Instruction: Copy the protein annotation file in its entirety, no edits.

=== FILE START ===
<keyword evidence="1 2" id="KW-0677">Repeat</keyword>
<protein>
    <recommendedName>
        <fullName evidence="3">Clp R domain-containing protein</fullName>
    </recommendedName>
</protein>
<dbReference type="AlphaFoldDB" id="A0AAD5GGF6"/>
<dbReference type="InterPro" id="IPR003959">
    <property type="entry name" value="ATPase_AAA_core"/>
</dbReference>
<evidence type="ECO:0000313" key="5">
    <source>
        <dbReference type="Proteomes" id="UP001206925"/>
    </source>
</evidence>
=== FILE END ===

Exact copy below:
<keyword evidence="1 2" id="KW-0677">Repeat</keyword>
<protein>
    <recommendedName>
        <fullName evidence="3">Clp R domain-containing protein</fullName>
    </recommendedName>
</protein>
<dbReference type="AlphaFoldDB" id="A0AAD5GGF6"/>
<dbReference type="InterPro" id="IPR003959">
    <property type="entry name" value="ATPase_AAA_core"/>
</dbReference>
<evidence type="ECO:0000313" key="5">
    <source>
        <dbReference type="Proteomes" id="UP001206925"/>
    </source>
</evidence>